On Monday I received my excessing notice, which is the official and passive aggressive way of telling a school employee that they have been fired. Nonetheless, I also had my interview the same day in re-applying to the new school that will open up in my old school’s place. All school employees who re-apply to the new school are guaranteed an interview, so I knew this was coming up and I’ve been preparing for it for the past month. However, I’ve only been on four real interviews in my lifetime, my first with a Cornell University alumni recruiter which did not go well, the second with my first school in the Bronx, the third with the tutoring academy in Flushing that I teach at during the summer, and the last being my current position. I suppose a 75% success rate isn’t so bad, but my lack of interview experience gives me little confidence and makes me overly nervousness.
I spent all of last week and most of the past weekend preparing my teaching portfolio and running through interview questions and answers. I was pretty much ready with tons of professional teaching data, observation reports, letters of recommendation, model lesson plans and activities, and copies of student work in my portfolio, but what was holding me up was my philosophy of education. I have never had to write one, so thinking about why and how I teach and articulating it on paper was quite the weekend task. I finished it the night before, but I wasn’t satisfied.
Nonetheless, I went in Monday morning with what I had put together and rehearsed. The setup was a five-person committee comprised of the new Principal, two DOE officials to support the Principal, and two UFT representatives to make sure the interviews and hiring process is fair. Very intimidating, but it wasn’t as bad as I had anticipated because I was simply given five questions to answer, four minutes each, with no responses. I just had to talk and use my teaching portfolio as much as I could without the panel questioning what I was saying or having me elaborate further. It was a bit weird for myself, the interviewee, to sort of direct the conversation to whatever I wanted the panel to know about myself. And I didn’t know that I could talk so much, so quickly in a span of four minutes.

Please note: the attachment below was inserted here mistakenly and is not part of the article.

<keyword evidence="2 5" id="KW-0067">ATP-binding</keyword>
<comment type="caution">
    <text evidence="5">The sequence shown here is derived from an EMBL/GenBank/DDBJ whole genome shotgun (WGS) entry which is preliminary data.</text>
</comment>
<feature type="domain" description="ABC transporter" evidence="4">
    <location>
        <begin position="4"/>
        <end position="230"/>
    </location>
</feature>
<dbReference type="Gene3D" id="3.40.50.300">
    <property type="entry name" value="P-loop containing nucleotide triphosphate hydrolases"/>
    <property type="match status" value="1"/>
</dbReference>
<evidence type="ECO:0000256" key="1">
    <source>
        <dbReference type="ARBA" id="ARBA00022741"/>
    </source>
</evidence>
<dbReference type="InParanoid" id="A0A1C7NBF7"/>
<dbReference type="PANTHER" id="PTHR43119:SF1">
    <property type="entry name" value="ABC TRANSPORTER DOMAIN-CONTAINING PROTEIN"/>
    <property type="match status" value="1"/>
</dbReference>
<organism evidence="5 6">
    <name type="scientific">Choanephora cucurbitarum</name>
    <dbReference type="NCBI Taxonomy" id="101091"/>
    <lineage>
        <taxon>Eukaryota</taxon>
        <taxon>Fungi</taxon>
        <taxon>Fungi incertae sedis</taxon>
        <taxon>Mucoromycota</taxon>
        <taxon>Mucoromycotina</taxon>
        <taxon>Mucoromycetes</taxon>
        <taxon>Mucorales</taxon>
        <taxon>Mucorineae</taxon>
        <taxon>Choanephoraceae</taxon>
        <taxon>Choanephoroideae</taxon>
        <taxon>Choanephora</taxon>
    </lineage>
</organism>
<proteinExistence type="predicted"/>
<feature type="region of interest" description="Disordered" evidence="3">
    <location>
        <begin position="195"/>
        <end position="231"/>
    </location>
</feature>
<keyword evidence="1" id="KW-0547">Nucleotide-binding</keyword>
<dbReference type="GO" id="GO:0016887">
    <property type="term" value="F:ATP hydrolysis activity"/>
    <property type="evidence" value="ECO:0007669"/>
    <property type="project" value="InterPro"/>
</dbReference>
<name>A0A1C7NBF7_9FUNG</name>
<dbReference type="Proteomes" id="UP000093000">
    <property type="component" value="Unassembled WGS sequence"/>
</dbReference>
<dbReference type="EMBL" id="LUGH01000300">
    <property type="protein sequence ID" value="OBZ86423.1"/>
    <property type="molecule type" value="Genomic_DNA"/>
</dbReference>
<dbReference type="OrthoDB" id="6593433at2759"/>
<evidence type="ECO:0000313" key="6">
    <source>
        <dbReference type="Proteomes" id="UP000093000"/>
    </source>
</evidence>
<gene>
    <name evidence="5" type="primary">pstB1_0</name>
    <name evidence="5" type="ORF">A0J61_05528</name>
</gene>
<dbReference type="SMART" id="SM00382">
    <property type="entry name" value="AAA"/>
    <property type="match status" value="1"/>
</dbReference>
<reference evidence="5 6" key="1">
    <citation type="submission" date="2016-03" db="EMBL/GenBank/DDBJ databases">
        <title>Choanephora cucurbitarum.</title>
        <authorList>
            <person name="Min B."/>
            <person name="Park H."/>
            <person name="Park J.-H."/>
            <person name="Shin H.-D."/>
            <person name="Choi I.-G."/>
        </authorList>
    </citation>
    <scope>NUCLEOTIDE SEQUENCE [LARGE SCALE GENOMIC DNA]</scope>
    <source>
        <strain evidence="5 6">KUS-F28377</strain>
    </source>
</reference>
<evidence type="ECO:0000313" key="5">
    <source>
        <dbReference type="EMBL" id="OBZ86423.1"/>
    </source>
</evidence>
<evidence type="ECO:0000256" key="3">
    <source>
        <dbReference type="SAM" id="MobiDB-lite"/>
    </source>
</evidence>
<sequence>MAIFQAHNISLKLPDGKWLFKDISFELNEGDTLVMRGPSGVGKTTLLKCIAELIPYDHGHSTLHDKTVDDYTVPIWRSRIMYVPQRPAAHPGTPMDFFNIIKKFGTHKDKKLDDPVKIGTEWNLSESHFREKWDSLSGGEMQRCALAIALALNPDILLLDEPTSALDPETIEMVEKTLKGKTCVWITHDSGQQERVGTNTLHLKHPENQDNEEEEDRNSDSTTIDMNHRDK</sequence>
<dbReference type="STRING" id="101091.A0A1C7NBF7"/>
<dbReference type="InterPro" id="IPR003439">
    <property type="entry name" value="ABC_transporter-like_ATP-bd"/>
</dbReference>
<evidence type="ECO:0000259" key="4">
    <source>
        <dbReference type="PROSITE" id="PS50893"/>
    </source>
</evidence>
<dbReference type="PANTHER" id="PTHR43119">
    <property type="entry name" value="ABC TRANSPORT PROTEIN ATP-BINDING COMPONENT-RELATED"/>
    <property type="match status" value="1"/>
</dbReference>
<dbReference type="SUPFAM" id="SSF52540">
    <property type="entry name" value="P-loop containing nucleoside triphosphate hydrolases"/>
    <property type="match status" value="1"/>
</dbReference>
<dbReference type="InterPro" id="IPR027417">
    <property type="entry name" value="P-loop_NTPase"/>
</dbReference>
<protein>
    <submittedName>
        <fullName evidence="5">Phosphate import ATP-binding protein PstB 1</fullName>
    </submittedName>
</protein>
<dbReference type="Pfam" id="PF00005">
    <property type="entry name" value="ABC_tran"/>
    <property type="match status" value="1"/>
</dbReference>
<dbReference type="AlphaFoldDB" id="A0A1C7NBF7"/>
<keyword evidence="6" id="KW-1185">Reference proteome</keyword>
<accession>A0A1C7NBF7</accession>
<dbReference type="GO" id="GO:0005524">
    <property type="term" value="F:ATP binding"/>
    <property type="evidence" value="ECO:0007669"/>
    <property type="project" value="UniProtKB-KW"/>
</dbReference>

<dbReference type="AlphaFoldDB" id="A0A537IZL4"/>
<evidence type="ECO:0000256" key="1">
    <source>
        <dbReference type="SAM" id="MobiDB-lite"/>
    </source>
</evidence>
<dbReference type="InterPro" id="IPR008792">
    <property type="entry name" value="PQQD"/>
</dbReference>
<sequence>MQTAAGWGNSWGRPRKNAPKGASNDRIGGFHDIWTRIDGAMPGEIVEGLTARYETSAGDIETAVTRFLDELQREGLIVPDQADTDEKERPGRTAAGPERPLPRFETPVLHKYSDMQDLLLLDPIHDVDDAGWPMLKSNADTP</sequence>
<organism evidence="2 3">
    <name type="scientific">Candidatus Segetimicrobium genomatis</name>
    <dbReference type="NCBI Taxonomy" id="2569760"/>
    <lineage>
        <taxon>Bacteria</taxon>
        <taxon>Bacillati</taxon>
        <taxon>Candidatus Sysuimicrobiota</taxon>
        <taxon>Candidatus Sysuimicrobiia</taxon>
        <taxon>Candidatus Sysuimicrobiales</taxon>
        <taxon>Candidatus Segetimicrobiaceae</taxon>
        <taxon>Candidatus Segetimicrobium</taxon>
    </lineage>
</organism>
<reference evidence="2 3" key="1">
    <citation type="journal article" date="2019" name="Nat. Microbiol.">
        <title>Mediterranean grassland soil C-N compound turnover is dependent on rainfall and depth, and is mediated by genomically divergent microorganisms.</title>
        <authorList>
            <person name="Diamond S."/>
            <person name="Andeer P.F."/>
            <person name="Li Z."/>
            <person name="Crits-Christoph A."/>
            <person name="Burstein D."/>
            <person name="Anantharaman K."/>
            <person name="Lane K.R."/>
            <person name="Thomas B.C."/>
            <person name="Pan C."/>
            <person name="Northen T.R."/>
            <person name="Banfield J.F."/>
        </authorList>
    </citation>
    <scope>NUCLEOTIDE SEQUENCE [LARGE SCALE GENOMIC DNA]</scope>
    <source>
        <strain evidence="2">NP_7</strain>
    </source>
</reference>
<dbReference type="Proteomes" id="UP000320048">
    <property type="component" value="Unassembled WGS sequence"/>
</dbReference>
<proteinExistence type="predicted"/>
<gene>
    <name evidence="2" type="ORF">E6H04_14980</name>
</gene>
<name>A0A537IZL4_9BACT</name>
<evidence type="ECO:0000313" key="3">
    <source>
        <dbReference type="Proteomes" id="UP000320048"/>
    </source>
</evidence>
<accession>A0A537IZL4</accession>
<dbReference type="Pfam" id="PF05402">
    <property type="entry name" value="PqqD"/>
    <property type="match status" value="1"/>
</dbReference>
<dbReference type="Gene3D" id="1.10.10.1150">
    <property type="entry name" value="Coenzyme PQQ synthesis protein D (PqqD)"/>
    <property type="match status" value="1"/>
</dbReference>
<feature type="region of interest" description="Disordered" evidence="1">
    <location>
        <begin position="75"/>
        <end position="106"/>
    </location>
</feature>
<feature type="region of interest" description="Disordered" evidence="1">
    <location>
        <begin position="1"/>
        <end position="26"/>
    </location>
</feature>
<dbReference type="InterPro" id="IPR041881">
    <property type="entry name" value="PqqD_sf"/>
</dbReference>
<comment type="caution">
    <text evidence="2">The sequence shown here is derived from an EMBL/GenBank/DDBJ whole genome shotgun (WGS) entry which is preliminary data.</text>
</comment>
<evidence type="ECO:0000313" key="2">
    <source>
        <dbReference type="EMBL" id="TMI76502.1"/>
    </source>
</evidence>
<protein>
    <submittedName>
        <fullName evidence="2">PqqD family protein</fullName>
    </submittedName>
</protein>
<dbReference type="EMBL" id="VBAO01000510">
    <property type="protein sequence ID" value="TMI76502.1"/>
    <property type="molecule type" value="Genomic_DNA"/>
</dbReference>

What was also interesting at the end was that the Principal asked if there was anything in my portfolio that I wanted to highlight. I could have and possibly should have showed my high regents passing percentage rate or letters of recommendation from my supervisors, but I instead chose to tell the truth about my philosophy of education statement. What was bothering me to the core about my statement was the reason why I teach. I premised the five-person panel by stating that I wasn’t sure if this was appropriate, and that’s why I hesitated in writing it in my statement, but I proceeded to briefly tell the group that I teach because I am a Christian and follower of Christ. That the real reason of why I pursued a teaching career is to serve and love others, and everything that I’ve accomplished in my career and documented in my portfolio is by the grace of God. I informed them that I know this isn’t about religion, but I wanted to convey that this is who I am and what motivates me to serve my students well.
I was quite surprised at my boldness, but thankful that I spoke up and said what I said, confident that the good Lord will provide for my family either way.